Washington Prowler

There He Goes Again

Arlen schmoozes Anti-Federalist Society. Plus: Specter's gadget.

By 8.2.05

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Word among some attendees at this past weekend's American Constitution Society for Law and Policy meeting in Washington, D.C. was that Sen. Arlen Specter, chairman of the Senate Judiciary Committee, had done the leftist organization and its many lawyers and wanna-be legal scholars a huge favor.

"First, Specter refused to give [Supreme Court nominee Judge John] Roberts a full endorsement," says a member of the ACS, which was started several years ago as a liberal competitor to the more well-known and established Federalist Society. "Then he presses the Administration for documents on Roberts for us. He's been a more than fair chairman in a fight we aren't expecting to win."

There was also talk over the weekend of Roberts-related information being passed to liberal legal interest groups from "insiders" on the Judiciary committee. "We knew about the White House wrangling with Specter over the start date of confirmation hearings long before it got out publicly last week," says the lawyer.

Over the weekend it was learned that the White House had been pushing for the confirmation process to start earlier than September 6, the date hearings on Roberts will now begin.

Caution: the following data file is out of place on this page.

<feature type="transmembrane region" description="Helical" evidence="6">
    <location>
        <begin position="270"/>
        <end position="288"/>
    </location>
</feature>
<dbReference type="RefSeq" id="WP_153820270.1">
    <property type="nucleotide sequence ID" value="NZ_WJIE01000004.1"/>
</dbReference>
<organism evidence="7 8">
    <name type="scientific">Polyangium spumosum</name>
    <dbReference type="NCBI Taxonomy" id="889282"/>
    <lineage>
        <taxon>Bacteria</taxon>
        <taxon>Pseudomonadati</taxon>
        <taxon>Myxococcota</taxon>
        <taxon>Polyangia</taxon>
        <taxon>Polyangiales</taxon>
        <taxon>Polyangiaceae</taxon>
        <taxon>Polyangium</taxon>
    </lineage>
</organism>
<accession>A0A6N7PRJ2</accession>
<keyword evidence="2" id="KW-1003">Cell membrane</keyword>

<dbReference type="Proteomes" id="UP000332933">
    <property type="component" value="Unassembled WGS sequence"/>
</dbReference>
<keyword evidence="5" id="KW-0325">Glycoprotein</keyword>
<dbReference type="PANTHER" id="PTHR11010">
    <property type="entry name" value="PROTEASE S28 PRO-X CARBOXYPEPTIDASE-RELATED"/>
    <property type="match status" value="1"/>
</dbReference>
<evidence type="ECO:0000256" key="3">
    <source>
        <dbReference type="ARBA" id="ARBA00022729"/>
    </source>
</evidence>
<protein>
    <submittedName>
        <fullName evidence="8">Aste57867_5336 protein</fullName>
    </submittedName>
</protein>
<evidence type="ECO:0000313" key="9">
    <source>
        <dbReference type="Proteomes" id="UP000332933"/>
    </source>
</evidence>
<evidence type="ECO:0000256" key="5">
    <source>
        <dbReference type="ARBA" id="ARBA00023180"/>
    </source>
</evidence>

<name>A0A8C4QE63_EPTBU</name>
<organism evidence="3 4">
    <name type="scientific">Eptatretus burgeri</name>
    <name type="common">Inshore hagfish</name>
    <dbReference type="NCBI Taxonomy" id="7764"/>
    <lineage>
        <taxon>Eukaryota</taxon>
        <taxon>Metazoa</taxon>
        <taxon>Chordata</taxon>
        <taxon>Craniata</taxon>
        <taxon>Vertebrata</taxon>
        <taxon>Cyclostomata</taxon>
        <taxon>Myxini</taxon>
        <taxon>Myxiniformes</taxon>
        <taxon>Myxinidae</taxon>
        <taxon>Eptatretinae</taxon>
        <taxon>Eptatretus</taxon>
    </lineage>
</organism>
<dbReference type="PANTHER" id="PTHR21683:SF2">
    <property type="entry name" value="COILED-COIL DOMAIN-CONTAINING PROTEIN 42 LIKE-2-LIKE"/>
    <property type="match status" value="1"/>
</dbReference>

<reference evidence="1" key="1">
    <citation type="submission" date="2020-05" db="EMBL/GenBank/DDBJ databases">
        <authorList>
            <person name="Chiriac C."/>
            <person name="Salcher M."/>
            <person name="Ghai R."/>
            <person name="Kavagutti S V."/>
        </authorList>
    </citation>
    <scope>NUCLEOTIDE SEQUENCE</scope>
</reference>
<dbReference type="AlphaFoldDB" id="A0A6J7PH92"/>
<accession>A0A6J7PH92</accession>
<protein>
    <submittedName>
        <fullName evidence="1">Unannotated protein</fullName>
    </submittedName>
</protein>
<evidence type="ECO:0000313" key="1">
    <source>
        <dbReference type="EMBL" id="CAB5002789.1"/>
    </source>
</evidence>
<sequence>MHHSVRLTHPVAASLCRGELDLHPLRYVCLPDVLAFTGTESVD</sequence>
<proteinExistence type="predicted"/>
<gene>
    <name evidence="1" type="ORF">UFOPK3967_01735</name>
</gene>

Republican Judiciary staff don't buy the notion that Democrats are getting anything from inside the committee. But they and other Republicans on the Hill remain concerned about the presence of Hannibal G. Williams II Kemerer, who last winter was hired by Specter to join the committee's GOP staff to work on judicial nominations.

When word leaked of the hiring, Kemerer was quickly reassigned, but he remains on the committee staff. Before joining Judiciary, he served as the NAACP's assistant general counsel. Kemerer's presence on the committee is important because it appears that Democrats intend to play the race card in the Roberts nomination fight. Already, NAACP Legal Defense Fund director and legal counsel Elaine Jones has begun strategizing with Hill Democrats. Jones, who has worked with Kemerer, was the lawyer who tried to change the outcome of a federal affirmative action case in Michigan, by having Democrats in the Senate delay a federal judicial nomination that might have changed the outcome of the case that was playing out in the 6th Circuit.

Democratic staffers on Judiciary have spent the past two weeks combing over any and all Roberts writings, and have hit on the civil rights issue, in part because there is so little to point to. "It's hard to refute a negative," says a Democratic Judiciary staffer, "and we have the guys like Kennedy and Leahy who can pull those kinds of charges off."

Republicans staffers on the Judiciary Committee, however, insist that while Democrats may want to play games with Roberts' nomination, it won't be because of Kemerer, who they say has nothing to do with the Roberts nomination, and who has had no access to any documents or inside information about the nomination or the nomination process.

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